We had an unexpected company as soon as we started our hike. The clouds which were forming up since last few hours had decided to let go, as the rains came down to greet us while we moved up the trail. It was not raining very heavily, nor was it too light to be discounted. Kind of perfect setting for a short hike early in the morning.
The streams on the way were also happy to see this new visitor. They cut across our path, singing happily and dancing down the forest. We could see few blue patches in the sky, but the clouds predominantly filled the canvas. They were not too solid, like the ones you see at times – huge boulders of black, throwing tantrums as they sluggishly moved forward. Nor were they too light – like a puff of smoke, at the risk of being blown away at the first sign of an intoxicated breeze. They were like a small hut made of mud, sitting happily in the fields, content to see things as they are.
And to talk about the trees. They were all chirpy and waving handsomely. There were more shades of green across the valley than I could name. The entire setup looked like Nature has maxed up on Saturation. It was a symphony of colors, playing right in front of our eyes. We moved away from the trail and started climbing up the path of a waterfall. Small jet of streams passing by served as a warning – Do not stay on this path for too long, as it was not made for you. We heeded to it, and switched to the human trail shortly.
We were looking down at the trail we came from. The path of the waterfall and the trail cris-crossed all the way to the bottom. It was difficult to make out one from other. And even though, while ascending, we were very sure of which was which, it all seemed to have blurred away into a single entity. They were different, yet they were the same. So were the streams. And the trees and clouds. And us.
I was transformed into a dog, and running as fast as I could to evade my captors. My friend, who was now a monkey, was riding on my back, shouting directions, which I could not comprehend. We were running low on energy, but thankfully we saw a gas station on the way, and in no time the fuel tank was full and we rejoined the pursuit. My captors were kind enough to wait on us, as the queue warranted some time. I kept thinking that nothing of this makes sense and something is amiss. But I could not make out what exactly.
Thankfully, I woke up from this dream. It was still dark outside. The valley was sleeping peacefully, covered in a thick blanket of trance. My tent mates were sleeping, far from peacefully. It seemed that they were struggling with the dreams of their own. I wondered what character they might be playing. And will they be lucky enough to find a gas station, like I did.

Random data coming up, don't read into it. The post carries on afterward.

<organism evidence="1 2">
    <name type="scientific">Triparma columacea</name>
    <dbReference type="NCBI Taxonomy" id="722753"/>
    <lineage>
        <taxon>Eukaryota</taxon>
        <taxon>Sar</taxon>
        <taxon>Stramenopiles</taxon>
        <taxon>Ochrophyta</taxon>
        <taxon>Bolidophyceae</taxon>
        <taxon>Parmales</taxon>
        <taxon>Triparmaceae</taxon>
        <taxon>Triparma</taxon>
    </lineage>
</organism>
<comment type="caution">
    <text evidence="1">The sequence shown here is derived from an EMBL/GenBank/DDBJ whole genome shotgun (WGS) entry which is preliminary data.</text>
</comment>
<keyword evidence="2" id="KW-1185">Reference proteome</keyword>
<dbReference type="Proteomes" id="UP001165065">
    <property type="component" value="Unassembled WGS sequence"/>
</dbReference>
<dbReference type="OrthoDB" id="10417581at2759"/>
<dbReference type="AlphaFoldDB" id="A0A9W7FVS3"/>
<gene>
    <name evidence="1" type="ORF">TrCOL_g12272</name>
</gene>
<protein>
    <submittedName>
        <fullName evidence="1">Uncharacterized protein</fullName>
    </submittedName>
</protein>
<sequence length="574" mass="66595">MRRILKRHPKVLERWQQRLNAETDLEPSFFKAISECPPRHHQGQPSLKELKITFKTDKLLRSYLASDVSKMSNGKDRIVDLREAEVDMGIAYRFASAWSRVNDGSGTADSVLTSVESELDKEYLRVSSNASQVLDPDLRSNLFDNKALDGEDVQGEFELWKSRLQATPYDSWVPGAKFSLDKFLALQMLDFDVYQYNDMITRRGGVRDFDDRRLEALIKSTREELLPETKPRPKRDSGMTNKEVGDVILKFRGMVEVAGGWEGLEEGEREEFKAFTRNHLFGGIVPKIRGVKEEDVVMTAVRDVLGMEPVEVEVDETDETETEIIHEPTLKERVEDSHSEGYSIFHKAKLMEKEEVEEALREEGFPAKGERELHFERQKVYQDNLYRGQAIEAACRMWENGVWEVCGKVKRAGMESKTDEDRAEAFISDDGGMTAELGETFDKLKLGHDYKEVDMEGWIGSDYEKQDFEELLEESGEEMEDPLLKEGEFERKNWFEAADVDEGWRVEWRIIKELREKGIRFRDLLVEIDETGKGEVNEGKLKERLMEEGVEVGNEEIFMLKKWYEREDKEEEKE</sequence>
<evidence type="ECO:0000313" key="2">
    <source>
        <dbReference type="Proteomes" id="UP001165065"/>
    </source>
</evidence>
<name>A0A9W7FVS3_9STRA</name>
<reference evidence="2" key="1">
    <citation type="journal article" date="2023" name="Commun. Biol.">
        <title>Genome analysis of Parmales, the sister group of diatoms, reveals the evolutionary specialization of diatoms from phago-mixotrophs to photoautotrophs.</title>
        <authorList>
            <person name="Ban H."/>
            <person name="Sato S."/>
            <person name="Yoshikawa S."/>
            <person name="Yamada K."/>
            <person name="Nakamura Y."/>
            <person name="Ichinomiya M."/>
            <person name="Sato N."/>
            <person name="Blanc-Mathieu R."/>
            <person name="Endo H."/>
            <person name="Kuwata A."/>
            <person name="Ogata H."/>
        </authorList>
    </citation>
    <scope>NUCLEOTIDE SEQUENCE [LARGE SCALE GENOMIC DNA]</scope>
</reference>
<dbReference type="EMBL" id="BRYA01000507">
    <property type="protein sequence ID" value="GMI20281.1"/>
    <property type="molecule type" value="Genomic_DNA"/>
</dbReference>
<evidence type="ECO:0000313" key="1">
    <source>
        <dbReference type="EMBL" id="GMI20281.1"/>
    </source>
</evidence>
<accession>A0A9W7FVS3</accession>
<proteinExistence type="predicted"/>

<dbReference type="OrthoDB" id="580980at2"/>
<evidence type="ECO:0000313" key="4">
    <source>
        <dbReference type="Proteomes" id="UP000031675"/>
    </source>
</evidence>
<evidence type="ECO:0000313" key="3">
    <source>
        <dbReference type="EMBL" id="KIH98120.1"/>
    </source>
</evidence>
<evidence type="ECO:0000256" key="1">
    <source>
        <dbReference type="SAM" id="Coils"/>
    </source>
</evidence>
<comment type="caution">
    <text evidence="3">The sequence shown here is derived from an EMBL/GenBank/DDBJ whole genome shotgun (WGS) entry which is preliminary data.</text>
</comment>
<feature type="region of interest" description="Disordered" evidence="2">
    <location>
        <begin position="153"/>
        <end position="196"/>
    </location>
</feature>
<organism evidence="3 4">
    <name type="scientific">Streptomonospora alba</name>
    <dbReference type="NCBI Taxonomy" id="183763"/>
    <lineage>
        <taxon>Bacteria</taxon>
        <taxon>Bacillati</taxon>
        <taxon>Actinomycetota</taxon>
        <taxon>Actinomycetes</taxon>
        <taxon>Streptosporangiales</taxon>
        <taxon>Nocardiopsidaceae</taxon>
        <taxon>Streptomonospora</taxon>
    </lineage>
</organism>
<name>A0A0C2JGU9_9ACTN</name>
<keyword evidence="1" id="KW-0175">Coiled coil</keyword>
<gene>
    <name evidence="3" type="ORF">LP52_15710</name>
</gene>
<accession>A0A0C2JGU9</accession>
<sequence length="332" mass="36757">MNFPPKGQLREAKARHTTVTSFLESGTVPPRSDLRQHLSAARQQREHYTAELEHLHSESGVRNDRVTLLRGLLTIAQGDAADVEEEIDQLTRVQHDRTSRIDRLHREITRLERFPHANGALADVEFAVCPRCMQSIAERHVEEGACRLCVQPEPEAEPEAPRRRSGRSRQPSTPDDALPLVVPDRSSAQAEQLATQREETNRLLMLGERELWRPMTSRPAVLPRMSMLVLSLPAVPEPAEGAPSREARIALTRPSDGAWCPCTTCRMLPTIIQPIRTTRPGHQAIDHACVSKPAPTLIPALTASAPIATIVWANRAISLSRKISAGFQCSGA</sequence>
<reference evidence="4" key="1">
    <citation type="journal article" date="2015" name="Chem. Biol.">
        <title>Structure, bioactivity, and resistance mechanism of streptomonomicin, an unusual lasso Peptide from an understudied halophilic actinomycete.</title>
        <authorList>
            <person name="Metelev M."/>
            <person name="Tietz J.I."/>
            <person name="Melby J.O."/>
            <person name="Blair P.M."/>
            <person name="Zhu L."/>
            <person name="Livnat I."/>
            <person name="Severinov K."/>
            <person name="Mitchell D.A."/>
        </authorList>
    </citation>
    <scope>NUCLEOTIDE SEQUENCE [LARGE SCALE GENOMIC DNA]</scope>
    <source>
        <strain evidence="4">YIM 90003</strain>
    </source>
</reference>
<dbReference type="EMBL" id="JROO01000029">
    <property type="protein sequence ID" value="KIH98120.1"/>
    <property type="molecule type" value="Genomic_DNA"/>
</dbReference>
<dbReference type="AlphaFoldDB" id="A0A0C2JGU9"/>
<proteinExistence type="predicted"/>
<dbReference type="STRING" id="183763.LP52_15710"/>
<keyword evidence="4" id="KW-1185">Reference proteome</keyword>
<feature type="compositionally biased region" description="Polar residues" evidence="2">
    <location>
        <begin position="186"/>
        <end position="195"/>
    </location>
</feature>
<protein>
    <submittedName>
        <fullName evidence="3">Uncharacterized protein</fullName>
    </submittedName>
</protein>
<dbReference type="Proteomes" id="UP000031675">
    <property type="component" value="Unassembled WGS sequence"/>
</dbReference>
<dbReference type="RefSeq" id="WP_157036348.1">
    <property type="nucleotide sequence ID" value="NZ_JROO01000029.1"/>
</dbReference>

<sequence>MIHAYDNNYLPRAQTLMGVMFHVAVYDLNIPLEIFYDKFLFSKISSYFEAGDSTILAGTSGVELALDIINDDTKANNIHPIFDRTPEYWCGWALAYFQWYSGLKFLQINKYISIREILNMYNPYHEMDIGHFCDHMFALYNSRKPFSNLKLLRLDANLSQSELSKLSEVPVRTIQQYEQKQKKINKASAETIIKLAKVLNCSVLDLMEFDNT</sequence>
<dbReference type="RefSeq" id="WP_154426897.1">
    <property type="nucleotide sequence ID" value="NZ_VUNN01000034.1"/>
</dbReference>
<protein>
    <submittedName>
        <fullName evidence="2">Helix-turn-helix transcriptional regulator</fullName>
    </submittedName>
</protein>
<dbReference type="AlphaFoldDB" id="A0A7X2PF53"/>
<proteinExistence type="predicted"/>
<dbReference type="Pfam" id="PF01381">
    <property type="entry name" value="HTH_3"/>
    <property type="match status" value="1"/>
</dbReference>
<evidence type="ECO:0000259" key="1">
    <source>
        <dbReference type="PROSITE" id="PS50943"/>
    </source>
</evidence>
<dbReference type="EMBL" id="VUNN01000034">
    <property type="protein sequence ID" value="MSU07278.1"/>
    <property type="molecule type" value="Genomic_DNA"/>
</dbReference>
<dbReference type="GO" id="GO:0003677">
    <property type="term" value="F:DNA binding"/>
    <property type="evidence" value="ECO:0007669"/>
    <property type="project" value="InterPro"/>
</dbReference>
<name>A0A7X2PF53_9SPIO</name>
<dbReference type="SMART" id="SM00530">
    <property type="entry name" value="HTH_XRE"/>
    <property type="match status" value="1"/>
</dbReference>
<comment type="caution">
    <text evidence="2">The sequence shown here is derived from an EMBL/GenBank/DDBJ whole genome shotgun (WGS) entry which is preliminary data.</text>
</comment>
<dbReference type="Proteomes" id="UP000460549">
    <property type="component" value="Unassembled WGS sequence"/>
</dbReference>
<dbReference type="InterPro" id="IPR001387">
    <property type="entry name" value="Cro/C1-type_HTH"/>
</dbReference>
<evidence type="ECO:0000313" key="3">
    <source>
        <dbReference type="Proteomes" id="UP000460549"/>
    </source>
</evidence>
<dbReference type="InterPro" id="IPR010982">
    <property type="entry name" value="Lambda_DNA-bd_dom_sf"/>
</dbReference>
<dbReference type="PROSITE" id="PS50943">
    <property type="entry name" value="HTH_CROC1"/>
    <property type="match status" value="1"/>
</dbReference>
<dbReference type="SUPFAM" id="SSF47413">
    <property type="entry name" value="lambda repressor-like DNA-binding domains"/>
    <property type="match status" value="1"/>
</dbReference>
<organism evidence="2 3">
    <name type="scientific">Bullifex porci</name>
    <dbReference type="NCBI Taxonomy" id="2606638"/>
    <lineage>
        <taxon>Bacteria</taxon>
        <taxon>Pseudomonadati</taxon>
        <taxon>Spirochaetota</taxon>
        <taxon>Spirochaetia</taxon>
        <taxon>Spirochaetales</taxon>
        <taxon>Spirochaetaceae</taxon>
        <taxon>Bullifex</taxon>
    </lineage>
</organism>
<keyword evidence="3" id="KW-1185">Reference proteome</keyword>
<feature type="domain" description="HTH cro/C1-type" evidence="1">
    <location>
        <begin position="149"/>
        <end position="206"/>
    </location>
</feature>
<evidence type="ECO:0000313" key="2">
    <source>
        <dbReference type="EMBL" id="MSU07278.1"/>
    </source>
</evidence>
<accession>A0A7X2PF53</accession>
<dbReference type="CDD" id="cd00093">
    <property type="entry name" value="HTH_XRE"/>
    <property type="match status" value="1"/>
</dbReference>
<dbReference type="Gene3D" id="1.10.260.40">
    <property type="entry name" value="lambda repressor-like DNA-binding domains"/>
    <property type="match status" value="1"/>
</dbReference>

Sun peeked at us, while we were following our morning algorithm. I was still thinking about the dream. It was still very vivid in my mind, even hours after sleep – which is very unusual. We had been trekking for 3 days then, and there did not go by a day when I didn’t have a vivid (and weird) dream. Many of the people in the camp were having the same experience. Dreams that hit you like reality. You wake up and take a good amount of time to come in terms with what is real. A dream, even as stupid and ridiculous as I had, seems to be perfectly normal when you are in it.
We discussed this while trekking towards our next camp site. In absence of any source (read Google) – we were left there to formulate our own theories. It had to do something with oxygen (the most potent drug) – Was lack of oxygen making us dream more? It does make you hallucinate at times. Probable cause. Since it had affected all and sundry, science was the only possible cause. Other theories were shunned along the way.
Our stay in the mountains in Kashmir continued to be dreamy. We were not complaining, since most of the dreams were happy dreams (weird, but happy). Discussing what we dreamt last night, was now a part of our morning algorithm.
Why do we dream more in mountains?
I was really curious to know the answer, and one of the first things that I did when I came back to Mumbai was search for this. And the answer is really interesting – We do not dream more in mountains. We just remember it better. Most of the times, when in mountains, we break away from our dreams during REM phase – and hence, we do not forget. So, to summarize, we keep dreaming about weird things all the time, but mountains help us to remember. They are like – “Hey you! Take this. Remember your shit”.